There is not an area or region of the country that will not see benefits for first-time buyers. [Hon. Members: “Yes, there is.”] No, I am afraid that that is simply not the case. This measure will benefit first-time buyers in every single region of the country. It is the case that property is a lot more expensive in some parts of the country than in others. Arguably, that is where the particular need is. As I have said, the average house price in London is 12 times average earnings, and it is 10 times average earnings in the south-east.
Can the Minister give us any indication of his Department’s estimate of the cost of this measure and of the incidence—how it falls— in different regions of the country? In other words, how much is it going to cost globally and what other housing could the Government have built with that money? Equally importantly, how much of this will be in the south-east and how much in other regions?
In addition to what I just said about every region seeing benefits, I can tell the right hon. Gentleman that the average benefit for the average first-time buyer will be around £1,700, which is a significant amount. For people purchasing a property at the £300,000 to £500,000 level, the benefit is no less than £5,000, which is a considerable sum.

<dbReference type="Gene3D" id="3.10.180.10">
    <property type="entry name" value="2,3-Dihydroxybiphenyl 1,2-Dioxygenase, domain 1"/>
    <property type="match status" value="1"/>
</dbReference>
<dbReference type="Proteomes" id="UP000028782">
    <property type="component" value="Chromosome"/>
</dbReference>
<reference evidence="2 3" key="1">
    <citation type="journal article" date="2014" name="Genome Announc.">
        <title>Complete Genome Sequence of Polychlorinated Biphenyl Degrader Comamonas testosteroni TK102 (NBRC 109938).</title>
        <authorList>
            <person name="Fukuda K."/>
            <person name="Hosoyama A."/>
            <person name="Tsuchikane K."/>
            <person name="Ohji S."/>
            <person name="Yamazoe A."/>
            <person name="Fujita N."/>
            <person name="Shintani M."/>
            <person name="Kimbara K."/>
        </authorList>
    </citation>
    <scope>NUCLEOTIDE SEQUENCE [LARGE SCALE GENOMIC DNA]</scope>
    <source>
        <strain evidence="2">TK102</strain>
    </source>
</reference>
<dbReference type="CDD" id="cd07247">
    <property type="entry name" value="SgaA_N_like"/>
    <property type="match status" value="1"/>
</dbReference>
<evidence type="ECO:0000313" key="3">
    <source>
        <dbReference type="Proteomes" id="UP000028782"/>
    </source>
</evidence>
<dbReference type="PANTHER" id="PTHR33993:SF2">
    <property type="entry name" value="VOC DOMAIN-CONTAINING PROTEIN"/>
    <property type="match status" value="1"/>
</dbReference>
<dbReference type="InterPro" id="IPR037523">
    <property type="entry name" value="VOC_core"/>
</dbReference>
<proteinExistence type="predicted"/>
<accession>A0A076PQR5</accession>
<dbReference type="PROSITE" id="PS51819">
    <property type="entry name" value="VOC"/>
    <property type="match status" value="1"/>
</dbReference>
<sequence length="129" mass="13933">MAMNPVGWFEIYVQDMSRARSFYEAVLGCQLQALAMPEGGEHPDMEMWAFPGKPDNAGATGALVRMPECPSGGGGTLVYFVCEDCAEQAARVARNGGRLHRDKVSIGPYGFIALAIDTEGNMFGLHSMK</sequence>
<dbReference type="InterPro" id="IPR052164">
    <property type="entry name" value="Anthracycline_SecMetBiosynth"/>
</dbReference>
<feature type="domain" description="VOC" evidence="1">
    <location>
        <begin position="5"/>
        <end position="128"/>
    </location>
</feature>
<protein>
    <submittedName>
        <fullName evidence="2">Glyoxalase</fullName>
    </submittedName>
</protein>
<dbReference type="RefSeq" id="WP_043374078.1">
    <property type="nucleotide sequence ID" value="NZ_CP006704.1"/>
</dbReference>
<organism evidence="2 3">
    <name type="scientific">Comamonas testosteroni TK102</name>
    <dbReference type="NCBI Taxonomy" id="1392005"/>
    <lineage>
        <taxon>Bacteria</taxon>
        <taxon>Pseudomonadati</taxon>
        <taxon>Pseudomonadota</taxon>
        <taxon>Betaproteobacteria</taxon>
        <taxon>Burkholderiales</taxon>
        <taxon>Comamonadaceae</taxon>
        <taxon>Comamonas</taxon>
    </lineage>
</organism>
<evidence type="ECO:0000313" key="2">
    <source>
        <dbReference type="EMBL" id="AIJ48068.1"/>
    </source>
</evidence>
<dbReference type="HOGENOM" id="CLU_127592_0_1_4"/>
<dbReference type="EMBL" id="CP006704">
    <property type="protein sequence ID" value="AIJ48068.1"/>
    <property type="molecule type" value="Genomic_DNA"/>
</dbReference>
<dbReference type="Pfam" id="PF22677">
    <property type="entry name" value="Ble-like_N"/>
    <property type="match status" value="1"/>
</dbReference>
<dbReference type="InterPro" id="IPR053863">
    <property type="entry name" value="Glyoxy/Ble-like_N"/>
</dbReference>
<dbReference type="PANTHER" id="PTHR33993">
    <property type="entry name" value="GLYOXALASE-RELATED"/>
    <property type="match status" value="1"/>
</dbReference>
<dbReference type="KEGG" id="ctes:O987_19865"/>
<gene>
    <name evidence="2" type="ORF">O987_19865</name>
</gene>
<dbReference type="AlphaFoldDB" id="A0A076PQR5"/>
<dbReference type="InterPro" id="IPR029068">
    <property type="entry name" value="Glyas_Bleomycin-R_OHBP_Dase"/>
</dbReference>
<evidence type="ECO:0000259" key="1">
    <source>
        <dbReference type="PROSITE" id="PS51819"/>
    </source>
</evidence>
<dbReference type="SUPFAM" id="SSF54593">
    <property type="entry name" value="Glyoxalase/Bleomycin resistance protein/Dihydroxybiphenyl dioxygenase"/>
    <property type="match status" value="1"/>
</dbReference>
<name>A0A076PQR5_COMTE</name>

As the hon. Gentleman may know, the figure of 0.3% takes a static view of this policy and its effect on house prices. It does not take into account the supply side changes that I have mentioned. As we increase supply, prices will inevitably begin to fall. There is no single solution to this challenge and no magic bullet.
I will make a little progress, if I may.
The Budget announced an ambitious package of new policies to tackle the housing challenge, including planning reform; spending; and a new agency, Homes England, to intervene more actively in the land market. Together with the reforms in the housing White Paper, the housing package announced in the Budget means that we are on track to raise annual housing supply by the end of this Parliament to its highest level since 1970 and to 300,000 a year on average by the mid-2020s. That means that housing supply is on track to be higher over the 2020s than in any previous decade. However, it will take time to build these new homes, and the Government want to act now to help those young people who are aspiring to take their first step on to the housing ladder. That is why the Bill permanently abolishes stamp duty for first-time buyers purchasing a property for £300,000 or less. First-time buyers purchasing a house that is between £300,000 and £500,000 will save £5,000. To ensure that this relief is targeted at those who need it most, purchases above £500,000 will not benefit from the relief.